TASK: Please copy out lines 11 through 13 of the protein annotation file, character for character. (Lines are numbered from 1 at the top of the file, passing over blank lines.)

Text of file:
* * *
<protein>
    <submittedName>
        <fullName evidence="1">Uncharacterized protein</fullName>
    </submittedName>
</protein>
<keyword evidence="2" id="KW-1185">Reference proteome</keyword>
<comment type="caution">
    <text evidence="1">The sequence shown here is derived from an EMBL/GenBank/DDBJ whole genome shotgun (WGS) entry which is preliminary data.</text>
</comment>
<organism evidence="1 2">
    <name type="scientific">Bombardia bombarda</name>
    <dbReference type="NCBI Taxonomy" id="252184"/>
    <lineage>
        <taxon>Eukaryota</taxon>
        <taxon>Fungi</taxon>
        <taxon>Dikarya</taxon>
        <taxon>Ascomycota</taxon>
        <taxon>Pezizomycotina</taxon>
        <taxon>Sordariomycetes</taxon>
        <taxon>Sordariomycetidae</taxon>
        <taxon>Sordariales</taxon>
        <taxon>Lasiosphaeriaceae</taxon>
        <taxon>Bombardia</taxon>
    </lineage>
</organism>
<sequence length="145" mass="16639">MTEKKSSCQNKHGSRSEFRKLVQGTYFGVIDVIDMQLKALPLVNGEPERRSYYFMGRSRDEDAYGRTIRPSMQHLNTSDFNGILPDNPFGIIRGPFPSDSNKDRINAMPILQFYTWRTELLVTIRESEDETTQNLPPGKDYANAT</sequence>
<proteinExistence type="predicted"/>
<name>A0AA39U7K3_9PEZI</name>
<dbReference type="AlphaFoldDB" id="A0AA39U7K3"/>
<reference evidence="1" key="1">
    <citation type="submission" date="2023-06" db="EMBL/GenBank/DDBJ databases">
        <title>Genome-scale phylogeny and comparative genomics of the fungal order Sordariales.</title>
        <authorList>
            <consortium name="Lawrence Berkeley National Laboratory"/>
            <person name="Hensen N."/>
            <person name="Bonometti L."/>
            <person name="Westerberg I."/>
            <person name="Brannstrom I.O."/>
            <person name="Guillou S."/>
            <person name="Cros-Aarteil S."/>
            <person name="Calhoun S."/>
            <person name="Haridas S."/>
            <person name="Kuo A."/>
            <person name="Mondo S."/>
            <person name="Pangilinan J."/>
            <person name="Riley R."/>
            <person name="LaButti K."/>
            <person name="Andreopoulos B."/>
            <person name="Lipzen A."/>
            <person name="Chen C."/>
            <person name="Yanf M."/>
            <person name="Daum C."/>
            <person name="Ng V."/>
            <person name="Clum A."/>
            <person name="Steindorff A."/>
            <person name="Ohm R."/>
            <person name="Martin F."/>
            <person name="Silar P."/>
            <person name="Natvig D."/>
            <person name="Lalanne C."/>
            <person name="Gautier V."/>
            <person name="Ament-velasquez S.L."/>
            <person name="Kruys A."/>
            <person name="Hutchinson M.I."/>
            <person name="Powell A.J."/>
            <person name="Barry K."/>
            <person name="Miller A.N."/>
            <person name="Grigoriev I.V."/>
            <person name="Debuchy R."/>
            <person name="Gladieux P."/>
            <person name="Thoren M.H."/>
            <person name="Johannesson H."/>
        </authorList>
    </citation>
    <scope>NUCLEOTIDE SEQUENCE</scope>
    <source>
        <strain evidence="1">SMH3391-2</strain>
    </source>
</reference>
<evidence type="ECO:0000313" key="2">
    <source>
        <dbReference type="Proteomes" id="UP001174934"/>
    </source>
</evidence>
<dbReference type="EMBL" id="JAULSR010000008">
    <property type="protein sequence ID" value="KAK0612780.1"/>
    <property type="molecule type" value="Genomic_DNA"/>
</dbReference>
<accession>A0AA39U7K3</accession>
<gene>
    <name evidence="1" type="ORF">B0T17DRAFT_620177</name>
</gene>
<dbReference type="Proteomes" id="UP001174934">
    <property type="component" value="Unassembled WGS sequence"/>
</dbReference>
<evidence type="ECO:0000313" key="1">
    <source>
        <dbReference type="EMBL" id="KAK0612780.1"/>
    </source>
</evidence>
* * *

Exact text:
    <name type="scientific">Bombardia bombarda</name>
    <dbReference type="NCBI Taxonomy" id="252184"/>
    <lineage>